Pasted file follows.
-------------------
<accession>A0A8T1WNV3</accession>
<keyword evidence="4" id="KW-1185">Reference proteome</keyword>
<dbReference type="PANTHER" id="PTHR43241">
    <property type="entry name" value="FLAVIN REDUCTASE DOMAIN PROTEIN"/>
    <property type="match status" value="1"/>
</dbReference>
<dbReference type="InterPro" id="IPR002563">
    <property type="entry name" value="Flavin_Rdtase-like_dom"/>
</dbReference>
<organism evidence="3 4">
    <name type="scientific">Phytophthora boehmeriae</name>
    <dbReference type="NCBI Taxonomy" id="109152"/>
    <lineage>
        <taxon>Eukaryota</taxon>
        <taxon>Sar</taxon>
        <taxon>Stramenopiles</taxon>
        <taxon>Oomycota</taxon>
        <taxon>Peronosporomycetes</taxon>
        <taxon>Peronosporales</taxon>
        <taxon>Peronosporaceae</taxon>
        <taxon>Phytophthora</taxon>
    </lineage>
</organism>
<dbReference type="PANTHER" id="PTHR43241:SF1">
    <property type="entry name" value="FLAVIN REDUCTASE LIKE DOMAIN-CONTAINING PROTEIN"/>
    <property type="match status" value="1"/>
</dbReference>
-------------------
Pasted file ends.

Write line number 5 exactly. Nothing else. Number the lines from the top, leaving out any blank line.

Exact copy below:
    <property type="match status" value="1"/>